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More complaints of illegal herbicide use in Missouri Bootheel

Photo of a farm.
File Photo | Rachel Heidenry | St. Louis Beacon

Missouri lawmakers continue to follow reports of illegal spraying of crops in the Bootheel region.

So far, 124 complaints have been made of people using an outdated version of the herbicide dicamba. Investigators from the Missouri Department of Agriculture have been looking into the complaints over the past few months.

Rep. Craig Redmon, R-Canton, chairs the state House committee responsible for writing Missouri's agricultural budget. He says, "We know there was a problem, we kind of know what the problem was, and we know where the complaints were. So now we need to help those affected people out so to restore them and make them whole."

Redmond said his committee hasn't been informed yet when investigators will finish their work, but once that happens affected farmers will be able to file lawsuits against those who used the outdated herbicide.

Contaminated crops include peaches, soybeans, cotton and corn.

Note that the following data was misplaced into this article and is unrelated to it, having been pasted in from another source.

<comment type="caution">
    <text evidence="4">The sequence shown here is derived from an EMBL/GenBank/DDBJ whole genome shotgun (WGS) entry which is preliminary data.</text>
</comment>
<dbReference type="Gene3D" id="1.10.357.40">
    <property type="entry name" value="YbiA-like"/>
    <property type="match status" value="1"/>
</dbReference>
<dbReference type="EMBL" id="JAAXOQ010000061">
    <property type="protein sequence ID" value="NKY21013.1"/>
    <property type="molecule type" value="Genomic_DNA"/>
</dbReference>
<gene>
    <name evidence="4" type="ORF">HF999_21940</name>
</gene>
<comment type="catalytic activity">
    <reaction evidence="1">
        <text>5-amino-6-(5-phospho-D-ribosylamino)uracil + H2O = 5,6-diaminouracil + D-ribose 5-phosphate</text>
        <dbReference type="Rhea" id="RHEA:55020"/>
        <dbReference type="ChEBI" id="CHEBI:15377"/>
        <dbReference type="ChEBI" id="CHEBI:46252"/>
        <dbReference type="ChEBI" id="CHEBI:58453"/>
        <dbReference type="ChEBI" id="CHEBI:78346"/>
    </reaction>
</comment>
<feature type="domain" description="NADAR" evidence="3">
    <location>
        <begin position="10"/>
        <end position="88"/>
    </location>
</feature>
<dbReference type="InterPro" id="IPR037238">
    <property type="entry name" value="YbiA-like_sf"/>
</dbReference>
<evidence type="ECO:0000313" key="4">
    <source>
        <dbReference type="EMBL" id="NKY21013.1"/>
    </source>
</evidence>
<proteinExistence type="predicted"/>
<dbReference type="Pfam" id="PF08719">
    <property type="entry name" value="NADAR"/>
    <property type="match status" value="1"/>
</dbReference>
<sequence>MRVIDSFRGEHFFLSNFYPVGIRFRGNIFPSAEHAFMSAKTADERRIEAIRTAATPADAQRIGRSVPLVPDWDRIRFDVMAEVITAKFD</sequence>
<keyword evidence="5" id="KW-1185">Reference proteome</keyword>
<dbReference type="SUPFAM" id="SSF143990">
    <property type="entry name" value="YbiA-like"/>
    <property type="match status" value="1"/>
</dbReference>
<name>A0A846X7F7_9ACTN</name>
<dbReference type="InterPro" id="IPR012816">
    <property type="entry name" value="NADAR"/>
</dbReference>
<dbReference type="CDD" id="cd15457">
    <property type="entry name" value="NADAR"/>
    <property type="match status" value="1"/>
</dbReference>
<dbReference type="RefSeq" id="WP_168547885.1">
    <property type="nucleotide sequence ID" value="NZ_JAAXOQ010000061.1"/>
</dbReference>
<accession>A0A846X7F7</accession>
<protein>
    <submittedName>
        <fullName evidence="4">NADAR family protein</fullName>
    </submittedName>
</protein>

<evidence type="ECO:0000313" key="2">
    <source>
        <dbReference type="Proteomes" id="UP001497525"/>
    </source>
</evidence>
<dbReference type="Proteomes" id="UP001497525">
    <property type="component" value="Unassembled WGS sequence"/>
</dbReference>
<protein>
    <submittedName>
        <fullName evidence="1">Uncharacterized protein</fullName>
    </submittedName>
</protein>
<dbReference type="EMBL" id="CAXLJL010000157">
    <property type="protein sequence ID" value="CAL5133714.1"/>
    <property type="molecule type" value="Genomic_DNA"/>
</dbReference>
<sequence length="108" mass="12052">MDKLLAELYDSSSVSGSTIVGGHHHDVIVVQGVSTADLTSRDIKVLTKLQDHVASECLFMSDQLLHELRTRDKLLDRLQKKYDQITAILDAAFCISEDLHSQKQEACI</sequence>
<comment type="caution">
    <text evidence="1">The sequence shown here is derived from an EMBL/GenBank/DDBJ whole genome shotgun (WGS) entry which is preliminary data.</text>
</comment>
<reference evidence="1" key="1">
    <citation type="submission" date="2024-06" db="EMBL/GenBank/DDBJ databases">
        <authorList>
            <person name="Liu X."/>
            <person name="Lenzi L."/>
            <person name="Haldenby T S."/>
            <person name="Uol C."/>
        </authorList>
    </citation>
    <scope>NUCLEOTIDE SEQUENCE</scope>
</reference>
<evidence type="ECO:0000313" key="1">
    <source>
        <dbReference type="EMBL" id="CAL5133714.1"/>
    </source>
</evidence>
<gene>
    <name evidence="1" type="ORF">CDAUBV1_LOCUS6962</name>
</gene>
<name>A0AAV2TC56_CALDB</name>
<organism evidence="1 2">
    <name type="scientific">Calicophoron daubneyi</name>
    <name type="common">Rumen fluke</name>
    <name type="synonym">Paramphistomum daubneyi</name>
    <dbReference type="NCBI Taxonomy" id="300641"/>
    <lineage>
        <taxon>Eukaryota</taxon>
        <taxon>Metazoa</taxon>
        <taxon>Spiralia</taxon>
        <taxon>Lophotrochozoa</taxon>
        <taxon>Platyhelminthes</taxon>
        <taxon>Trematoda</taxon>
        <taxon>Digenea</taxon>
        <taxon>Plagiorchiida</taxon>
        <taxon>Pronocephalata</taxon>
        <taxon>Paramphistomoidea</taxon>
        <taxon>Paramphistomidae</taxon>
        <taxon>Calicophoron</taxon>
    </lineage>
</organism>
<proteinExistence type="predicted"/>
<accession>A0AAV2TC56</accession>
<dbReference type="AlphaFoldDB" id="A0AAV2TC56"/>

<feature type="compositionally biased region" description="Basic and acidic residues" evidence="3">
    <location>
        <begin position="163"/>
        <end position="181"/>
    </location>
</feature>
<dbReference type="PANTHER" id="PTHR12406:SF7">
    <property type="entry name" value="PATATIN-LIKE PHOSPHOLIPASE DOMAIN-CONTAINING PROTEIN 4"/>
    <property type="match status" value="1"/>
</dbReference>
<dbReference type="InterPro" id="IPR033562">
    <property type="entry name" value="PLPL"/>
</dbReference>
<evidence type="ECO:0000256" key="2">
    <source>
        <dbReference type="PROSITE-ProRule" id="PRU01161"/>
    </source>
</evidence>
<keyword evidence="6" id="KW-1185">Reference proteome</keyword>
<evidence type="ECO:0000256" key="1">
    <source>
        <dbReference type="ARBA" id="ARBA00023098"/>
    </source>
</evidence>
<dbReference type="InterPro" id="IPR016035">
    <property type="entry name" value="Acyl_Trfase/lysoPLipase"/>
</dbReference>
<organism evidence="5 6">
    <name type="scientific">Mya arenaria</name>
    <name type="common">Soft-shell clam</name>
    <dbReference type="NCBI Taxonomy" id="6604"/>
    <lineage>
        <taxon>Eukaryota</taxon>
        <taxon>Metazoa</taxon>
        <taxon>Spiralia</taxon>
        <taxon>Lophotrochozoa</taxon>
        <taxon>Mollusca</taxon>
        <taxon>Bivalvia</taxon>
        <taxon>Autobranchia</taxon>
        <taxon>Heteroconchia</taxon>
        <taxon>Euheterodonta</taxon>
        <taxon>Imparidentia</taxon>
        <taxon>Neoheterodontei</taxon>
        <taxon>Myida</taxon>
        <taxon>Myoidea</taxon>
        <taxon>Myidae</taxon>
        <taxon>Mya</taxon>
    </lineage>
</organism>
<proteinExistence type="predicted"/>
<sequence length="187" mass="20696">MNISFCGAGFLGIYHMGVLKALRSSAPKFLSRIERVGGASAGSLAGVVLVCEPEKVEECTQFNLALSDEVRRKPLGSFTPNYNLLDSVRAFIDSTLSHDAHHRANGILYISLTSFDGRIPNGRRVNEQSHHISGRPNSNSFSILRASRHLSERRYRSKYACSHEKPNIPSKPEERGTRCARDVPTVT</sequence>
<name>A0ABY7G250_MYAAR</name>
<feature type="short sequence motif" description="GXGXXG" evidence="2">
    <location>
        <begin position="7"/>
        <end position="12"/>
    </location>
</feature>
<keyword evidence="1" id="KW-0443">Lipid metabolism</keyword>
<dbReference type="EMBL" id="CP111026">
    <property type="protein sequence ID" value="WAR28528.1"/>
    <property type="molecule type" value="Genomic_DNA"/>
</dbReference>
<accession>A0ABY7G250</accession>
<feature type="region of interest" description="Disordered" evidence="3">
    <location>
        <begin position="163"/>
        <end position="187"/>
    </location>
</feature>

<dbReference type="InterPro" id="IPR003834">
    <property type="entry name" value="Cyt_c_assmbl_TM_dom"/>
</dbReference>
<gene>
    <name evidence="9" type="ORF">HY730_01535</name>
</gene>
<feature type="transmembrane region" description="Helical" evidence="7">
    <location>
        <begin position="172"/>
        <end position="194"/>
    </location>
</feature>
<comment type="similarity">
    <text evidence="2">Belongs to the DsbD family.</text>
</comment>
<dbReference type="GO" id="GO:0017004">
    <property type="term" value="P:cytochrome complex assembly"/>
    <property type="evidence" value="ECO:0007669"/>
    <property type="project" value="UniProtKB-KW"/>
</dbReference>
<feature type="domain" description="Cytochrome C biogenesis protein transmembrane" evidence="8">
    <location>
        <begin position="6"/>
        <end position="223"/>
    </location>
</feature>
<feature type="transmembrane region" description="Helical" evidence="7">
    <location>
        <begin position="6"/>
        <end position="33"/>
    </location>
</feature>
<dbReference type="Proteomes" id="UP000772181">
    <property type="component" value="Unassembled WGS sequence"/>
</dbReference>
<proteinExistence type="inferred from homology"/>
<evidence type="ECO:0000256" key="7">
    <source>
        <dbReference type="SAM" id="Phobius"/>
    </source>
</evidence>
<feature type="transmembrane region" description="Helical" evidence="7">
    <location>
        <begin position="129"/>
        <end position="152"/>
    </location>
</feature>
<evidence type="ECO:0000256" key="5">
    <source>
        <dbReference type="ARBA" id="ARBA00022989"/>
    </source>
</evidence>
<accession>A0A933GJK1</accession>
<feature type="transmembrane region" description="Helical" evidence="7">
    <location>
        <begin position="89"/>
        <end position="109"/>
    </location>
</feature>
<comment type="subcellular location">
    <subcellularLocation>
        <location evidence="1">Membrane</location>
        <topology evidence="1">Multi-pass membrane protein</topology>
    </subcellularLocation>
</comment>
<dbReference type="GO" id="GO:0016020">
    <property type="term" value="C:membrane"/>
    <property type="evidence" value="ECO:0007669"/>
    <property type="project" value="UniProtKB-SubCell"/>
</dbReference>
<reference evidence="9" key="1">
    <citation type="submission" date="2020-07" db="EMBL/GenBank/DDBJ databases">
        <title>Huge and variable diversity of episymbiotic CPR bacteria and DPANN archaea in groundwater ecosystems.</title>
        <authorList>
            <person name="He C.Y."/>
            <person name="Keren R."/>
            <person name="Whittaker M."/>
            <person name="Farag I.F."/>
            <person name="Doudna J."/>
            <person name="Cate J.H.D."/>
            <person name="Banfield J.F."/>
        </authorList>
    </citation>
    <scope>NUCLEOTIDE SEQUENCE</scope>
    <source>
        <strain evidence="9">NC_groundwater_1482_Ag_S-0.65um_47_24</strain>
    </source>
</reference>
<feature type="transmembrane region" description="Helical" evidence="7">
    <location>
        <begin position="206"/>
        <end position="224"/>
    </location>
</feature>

"That's their livelihood, and they're sitting there without any income because they have no crop, and how long could you sit without getting a paycheck coming into your household?" Redmond said. "I think we need to take up those people's rights and try to move this whole process along."

Back in July, Judy Grundler, the state Agriculture Department's division director for plant industries, told committee members that 115 complaints had been filed in four counties, all within one month. Nearly 40,000 acres of farmland, encompassing more than 400 fields, were being examined by investigators at that time.

Lawmakers are also touting legislation next year to increase fines for illegal use of pesticides and herbicides in Missouri. The currently penalty is a fine of $1,000 per contaminated field. A proposed bill by Rep. Don Rone, R-Portageville, would increase the fine to $10,000 a field.

Follow Marshall Griffin on Twitter: @MarshallGReport

Marshal was a political reporter for St. Louis Public Radio until 2018.

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